Gregg also added that the annual meeting is a potluck and will take place at the Discovery Center. Please sign up for the potluck using the spreadsheet shared via the Weekly Digest.  

Local Notes

Steve Mattan reported that at least a dozen Pine Siskins have been at his Southampton, Burlington County yard for a week or so.

Linda Rowan had a Common Raven flying over in Langhorne, PA. 

Manny Dominguez reported that Canvasbacks, Ruddy Ducks, Greater/Lesser Scaup, and some Buffleheads have returned to the Navy Yard in Philadelphia. He also had a few Horned Grebes there recently as well.

Marty Dellwo had a few lingering Ovenbirds, including four in one day, hanging out in Rittenhouse Square, along with Hermit Thrushes (up to seven one day). He also reported that a female Downy Woodpecker was seen heading to roost at the nest hole used in the spring.

Nilesh Shah gave an account of the birds he had seen at Edwin Forsythe NWR last Saturday. These included lots of Snow Geese, Tundra Swan, Northern Shoveler, Gadwall, American Black Duck, Northern Pintail, Green-winged Teal, Ring-necked Duck, Lesser Scaup, Bufflehead, Hooded Merganser, Red-breasted Merganser, Ruddy Duck, Pied-billed Grebe, Horned Grebe, American Coot, Black-bellied Plover, Dunlin, American Bittern, Northern Harrier, and Bald Eagle.

Rich Ziegler reported great views of the Red-flanked Bluetail today in New Jersey as it perched for a few minutes in forsythia. He added that the residents were very welcoming to the large number of birders.

Gregg Gorton had an update from his winter home in Arizona. He said that Say’s Phoebes usually nest and also roost throughout the year under the porch roof in the back of the house. They were no longer doing it this year because a pair of Northern Red-Shafted Flickers have taken to roosting there.

Programs: Barb Bassett

Barb said that the next meeting is the annual members’ photo contest. The submitted photos have already been judged and we’ll be showing all photos that have been submitted, as well as the winners during the meeting.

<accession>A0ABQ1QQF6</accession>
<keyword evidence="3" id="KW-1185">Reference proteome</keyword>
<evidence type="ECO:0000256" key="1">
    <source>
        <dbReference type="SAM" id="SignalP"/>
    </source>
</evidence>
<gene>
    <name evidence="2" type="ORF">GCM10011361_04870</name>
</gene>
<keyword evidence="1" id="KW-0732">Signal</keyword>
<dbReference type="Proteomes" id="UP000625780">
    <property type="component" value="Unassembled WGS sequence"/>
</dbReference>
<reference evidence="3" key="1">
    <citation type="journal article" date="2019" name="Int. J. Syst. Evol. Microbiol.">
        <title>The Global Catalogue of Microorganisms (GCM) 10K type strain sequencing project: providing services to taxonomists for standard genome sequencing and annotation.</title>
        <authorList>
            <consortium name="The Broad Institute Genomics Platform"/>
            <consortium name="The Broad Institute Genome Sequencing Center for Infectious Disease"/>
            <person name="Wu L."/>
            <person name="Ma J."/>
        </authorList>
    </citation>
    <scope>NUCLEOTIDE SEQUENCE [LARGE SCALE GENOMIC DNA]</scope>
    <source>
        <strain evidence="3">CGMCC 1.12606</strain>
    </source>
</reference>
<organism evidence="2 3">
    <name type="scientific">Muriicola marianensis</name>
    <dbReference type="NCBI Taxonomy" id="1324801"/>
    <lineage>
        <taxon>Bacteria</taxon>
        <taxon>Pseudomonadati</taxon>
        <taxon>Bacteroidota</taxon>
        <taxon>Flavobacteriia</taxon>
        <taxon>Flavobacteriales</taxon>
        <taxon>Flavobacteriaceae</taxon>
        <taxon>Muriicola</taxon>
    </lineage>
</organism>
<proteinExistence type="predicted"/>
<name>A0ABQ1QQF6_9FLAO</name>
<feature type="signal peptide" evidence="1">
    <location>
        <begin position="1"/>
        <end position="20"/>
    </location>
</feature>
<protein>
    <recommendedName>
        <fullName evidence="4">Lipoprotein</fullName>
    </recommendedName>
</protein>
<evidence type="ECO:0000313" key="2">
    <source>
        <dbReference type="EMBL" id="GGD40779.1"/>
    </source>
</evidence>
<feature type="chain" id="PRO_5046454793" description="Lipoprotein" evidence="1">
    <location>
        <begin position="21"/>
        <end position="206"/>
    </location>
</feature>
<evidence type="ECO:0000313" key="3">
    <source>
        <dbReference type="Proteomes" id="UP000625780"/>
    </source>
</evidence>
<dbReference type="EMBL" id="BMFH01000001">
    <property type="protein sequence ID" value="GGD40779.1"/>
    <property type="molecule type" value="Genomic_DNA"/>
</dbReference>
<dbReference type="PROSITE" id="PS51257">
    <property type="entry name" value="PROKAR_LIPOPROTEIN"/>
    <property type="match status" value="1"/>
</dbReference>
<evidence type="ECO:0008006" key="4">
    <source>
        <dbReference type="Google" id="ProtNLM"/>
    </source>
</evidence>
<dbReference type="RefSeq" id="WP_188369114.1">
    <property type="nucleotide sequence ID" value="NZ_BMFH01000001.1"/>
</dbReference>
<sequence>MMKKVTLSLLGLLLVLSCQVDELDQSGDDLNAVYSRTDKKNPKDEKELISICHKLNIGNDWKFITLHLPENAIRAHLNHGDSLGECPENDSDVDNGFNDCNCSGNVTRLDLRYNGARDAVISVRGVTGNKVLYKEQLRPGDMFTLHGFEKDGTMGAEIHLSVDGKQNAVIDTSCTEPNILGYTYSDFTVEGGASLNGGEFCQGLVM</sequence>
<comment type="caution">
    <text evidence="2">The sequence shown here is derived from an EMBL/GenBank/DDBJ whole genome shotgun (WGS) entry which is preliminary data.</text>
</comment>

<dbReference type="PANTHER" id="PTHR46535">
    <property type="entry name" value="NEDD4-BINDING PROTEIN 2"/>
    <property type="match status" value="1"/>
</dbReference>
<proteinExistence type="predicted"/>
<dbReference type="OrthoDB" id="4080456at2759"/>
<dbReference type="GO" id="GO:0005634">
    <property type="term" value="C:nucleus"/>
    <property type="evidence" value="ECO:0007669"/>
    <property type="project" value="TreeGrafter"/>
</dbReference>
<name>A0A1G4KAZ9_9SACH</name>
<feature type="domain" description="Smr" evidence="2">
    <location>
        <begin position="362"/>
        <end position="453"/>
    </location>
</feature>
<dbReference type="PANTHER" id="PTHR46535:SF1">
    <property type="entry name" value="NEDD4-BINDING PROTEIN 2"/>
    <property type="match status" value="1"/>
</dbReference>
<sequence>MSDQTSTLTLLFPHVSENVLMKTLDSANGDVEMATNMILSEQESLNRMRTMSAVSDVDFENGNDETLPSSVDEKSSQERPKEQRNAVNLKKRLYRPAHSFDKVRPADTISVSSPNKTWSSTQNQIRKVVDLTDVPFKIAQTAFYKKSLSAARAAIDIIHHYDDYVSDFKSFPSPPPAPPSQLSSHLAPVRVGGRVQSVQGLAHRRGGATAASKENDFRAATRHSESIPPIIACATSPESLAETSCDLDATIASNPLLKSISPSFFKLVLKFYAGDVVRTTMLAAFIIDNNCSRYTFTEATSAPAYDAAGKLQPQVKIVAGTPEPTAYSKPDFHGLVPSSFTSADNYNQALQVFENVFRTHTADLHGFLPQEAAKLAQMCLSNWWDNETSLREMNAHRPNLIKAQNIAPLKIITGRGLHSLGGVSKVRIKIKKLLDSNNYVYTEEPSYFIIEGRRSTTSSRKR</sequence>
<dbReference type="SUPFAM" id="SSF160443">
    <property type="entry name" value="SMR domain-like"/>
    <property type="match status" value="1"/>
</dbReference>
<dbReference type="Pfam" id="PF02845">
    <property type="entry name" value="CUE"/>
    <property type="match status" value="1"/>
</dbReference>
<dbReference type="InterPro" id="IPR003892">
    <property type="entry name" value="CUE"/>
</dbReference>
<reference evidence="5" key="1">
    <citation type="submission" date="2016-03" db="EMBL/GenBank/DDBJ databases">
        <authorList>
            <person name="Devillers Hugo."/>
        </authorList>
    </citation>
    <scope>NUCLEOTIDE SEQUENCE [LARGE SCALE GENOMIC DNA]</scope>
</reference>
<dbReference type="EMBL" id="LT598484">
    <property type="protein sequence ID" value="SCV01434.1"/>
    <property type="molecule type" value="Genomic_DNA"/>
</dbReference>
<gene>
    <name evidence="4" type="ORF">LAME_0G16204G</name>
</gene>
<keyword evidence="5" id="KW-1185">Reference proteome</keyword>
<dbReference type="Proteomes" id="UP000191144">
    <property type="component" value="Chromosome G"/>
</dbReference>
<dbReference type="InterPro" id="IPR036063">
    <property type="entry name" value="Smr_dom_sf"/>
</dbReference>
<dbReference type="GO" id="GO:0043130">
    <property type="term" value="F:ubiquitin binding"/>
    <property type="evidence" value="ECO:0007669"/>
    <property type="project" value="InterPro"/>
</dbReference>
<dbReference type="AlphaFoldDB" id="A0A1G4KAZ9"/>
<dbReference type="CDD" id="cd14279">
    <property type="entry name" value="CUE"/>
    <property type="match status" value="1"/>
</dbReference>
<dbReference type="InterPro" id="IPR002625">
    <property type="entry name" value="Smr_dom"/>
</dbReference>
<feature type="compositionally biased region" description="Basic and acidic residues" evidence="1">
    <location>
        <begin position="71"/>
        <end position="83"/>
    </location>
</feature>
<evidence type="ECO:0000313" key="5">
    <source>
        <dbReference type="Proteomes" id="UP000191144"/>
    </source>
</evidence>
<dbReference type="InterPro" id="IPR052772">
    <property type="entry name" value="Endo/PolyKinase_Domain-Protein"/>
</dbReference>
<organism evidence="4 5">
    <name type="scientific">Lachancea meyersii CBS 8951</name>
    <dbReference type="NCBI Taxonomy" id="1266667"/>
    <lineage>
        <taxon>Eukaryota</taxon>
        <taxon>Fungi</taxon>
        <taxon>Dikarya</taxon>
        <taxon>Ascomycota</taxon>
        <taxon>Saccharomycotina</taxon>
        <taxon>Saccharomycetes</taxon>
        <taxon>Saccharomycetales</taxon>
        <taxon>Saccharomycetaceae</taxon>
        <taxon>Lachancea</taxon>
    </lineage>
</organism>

More information is on the Meetings page of the DVOC website for this and other upcoming meetings.

Evening Program

Clay Sutton gave an informative program about the trends seen in 35 years of bird surveys on the Maurice River in New Jersey. There were causes for concern as many species had declining numbers though some had a positive trajectory. Clay also gave us some of his thoughts on these trends. The declining numbers of Northern Pintail is probably due to the decrease in wild rice. The change in sea levels has had a dramatic effect on the river and is making the water saltier. Phragmites are increasing in number and this is a major issue since it smothers native species and their density makes it harder for many birds to use as habitat. Another factor that contributes to declining numbers is the trend towards milder winters. In addition, Hurricanes Irene and Sandy killed off a large number of marsh rodents due to flooding and this resulted in corresponding declines in the numbers of Red-tailed Hawks and Northern Harriers which rely on these rodents as a primary food source. 


After the presentation and questions, the meeting was adjourned at 9:18 pm. A handful of us went to Cherry Street Tavern for post-meeting drinks.